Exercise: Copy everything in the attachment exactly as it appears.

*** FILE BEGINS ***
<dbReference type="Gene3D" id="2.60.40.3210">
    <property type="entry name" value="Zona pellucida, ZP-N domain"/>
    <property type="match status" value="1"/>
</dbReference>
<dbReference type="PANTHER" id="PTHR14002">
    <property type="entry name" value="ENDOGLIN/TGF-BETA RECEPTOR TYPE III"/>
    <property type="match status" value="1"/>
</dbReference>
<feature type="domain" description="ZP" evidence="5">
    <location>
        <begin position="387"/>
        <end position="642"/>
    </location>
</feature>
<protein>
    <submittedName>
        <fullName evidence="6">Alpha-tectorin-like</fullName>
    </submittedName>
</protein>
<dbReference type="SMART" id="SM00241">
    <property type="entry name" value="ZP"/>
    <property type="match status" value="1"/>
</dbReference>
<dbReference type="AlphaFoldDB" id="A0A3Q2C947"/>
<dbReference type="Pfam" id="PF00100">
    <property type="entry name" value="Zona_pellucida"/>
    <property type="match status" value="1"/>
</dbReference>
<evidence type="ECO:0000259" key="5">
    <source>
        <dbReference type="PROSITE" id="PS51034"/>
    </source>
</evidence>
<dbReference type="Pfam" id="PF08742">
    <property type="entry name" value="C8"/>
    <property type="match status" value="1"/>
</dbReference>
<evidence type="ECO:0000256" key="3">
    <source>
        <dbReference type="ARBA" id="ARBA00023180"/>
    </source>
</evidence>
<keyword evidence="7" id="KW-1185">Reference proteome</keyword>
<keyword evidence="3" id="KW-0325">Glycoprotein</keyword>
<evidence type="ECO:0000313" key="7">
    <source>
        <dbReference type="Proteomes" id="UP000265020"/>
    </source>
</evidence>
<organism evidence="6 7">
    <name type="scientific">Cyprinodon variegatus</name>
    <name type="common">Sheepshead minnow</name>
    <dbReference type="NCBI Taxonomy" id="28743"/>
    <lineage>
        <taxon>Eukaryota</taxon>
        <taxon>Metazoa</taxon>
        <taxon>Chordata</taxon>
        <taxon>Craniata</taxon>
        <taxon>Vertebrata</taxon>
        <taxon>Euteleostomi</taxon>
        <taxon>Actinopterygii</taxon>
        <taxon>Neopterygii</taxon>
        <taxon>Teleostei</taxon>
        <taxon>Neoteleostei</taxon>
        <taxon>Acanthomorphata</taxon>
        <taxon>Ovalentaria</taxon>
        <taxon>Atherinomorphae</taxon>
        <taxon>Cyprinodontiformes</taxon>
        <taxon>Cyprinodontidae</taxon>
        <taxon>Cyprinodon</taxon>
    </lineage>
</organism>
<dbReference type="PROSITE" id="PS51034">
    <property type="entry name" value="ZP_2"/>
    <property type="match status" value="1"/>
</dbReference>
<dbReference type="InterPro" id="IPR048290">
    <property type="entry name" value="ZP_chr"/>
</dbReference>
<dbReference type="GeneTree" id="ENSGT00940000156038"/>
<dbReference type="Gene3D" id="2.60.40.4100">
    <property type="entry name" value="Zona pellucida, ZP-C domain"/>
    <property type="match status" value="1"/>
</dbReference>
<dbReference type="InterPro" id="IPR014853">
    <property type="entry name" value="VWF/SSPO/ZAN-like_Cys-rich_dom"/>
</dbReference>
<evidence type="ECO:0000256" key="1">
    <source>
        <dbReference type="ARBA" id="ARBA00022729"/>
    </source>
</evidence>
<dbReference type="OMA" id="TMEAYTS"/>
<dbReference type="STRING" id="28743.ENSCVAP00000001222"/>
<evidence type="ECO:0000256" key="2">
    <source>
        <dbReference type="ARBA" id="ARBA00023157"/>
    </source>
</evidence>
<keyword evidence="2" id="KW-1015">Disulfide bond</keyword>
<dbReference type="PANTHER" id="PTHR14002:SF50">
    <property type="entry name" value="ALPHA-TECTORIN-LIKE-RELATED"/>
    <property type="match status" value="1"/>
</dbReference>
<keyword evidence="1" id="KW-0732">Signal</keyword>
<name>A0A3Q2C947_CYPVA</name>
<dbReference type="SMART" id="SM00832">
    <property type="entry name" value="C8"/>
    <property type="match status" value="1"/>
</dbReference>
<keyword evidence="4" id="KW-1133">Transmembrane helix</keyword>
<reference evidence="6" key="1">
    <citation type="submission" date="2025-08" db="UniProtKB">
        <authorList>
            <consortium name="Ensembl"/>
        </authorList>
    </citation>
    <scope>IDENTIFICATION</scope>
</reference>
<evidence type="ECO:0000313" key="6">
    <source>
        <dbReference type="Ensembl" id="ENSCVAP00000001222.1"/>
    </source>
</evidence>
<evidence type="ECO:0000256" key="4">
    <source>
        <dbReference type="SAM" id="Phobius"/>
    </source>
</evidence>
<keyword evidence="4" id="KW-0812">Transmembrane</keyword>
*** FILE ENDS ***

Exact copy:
<dbReference type="Gene3D" id="2.60.40.3210">
    <property type="entry name" value="Zona pellucida, ZP-N domain"/>
    <property type="match status" value="1"/>
</dbReference>
<dbReference type="PANTHER" id="PTHR14002">
    <property type="entry name" value="ENDOGLIN/TGF-BETA RECEPTOR TYPE III"/>
    <property type="match status" value="1"/>
</dbReference>
<feature type="domain" description="ZP" evidence="5">
    <location>
        <begin position="387"/>
        <end position="642"/>
    </location>
</feature>
<protein>
    <submittedName>
        <fullName evidence="6">Alpha-tectorin-like</fullName>
    </submittedName>
</protein>
<dbReference type="SMART" id="SM00241">
    <property type="entry name" value="ZP"/>
    <property type="match status" value="1"/>
</dbReference>
<dbReference type="AlphaFoldDB" id="A0A3Q2C947"/>
<dbReference type="Pfam" id="PF00100">
    <property type="entry name" value="Zona_pellucida"/>
    <property type="match status" value="1"/>
</dbReference>
<evidence type="ECO:0000259" key="5">
    <source>
        <dbReference type="PROSITE" id="PS51034"/>
    </source>
</evidence>
<dbReference type="Pfam" id="PF08742">
    <property type="entry name" value="C8"/>
    <property type="match status" value="1"/>
</dbReference>
<evidence type="ECO:0000256" key="3">
    <source>
        <dbReference type="ARBA" id="ARBA00023180"/>
    </source>
</evidence>
<keyword evidence="7" id="KW-1185">Reference proteome</keyword>
<keyword evidence="3" id="KW-0325">Glycoprotein</keyword>
<evidence type="ECO:0000313" key="7">
    <source>
        <dbReference type="Proteomes" id="UP000265020"/>
    </source>
</evidence>
<organism evidence="6 7">
    <name type="scientific">Cyprinodon variegatus</name>
    <name type="common">Sheepshead minnow</name>
    <dbReference type="NCBI Taxonomy" id="28743"/>
    <lineage>
        <taxon>Eukaryota</taxon>
        <taxon>Metazoa</taxon>
        <taxon>Chordata</taxon>
        <taxon>Craniata</taxon>
        <taxon>Vertebrata</taxon>
        <taxon>Euteleostomi</taxon>
        <taxon>Actinopterygii</taxon>
        <taxon>Neopterygii</taxon>
        <taxon>Teleostei</taxon>
        <taxon>Neoteleostei</taxon>
        <taxon>Acanthomorphata</taxon>
        <taxon>Ovalentaria</taxon>
        <taxon>Atherinomorphae</taxon>
        <taxon>Cyprinodontiformes</taxon>
        <taxon>Cyprinodontidae</taxon>
        <taxon>Cyprinodon</taxon>
    </lineage>
</organism>
<dbReference type="PROSITE" id="PS51034">
    <property type="entry name" value="ZP_2"/>
    <property type="match status" value="1"/>
</dbReference>
<dbReference type="InterPro" id="IPR048290">
    <property type="entry name" value="ZP_chr"/>
</dbReference>
<dbReference type="GeneTree" id="ENSGT00940000156038"/>
<dbReference type="Gene3D" id="2.60.40.4100">
    <property type="entry name" value="Zona pellucida, ZP-C domain"/>
    <property type="match status" value="1"/>
</dbReference>
<dbReference type="InterPro" id="IPR014853">
    <property type="entry name" value="VWF/SSPO/ZAN-like_Cys-rich_dom"/>
</dbReference>
<evidence type="ECO:0000256" key="1">
    <source>
        <dbReference type="ARBA" id="ARBA00022729"/>
    </source>
</evidence>
<dbReference type="OMA" id="TMEAYTS"/>
<dbReference type="STRING" id="28743.ENSCVAP00000001222"/>
<evidence type="ECO:0000256" key="2">
    <source>
        <dbReference type="ARBA" id="ARBA00023157"/>
    </source>
</evidence>
<keyword evidence="2" id="KW-1015">Disulfide bond</keyword>
<dbReference type="PANTHER" id="PTHR14002:SF50">
    <property type="entry name" value="ALPHA-TECTORIN-LIKE-RELATED"/>
    <property type="match status" value="1"/>
</dbReference>
<keyword evidence="1" id="KW-0732">Signal</keyword>
<name>A0A3Q2C947_CYPVA</name>
<dbReference type="SMART" id="SM00832">
    <property type="entry name" value="C8"/>
    <property type="match status" value="1"/>
</dbReference>
<keyword evidence="4" id="KW-1133">Transmembrane helix</keyword>
<reference evidence="6" key="1">
    <citation type="submission" date="2025-08" db="UniProtKB">
        <authorList>
            <consortium name="Ensembl"/>
        </authorList>
    </citation>
    <scope>IDENTIFICATION</scope>
</reference>
<evidence type="ECO:0000313" key="6">
    <source>
        <dbReference type="Ensembl" id="ENSCVAP00000001222.1"/>
    </source>
</evidence>
<evidence type="ECO:0000256" key="4">
    <source>
        <dbReference type="SAM" id="Phobius"/>
    </source>
</evidence>
<keyword evidence="4" id="KW-0812">Transmembrane</keyword>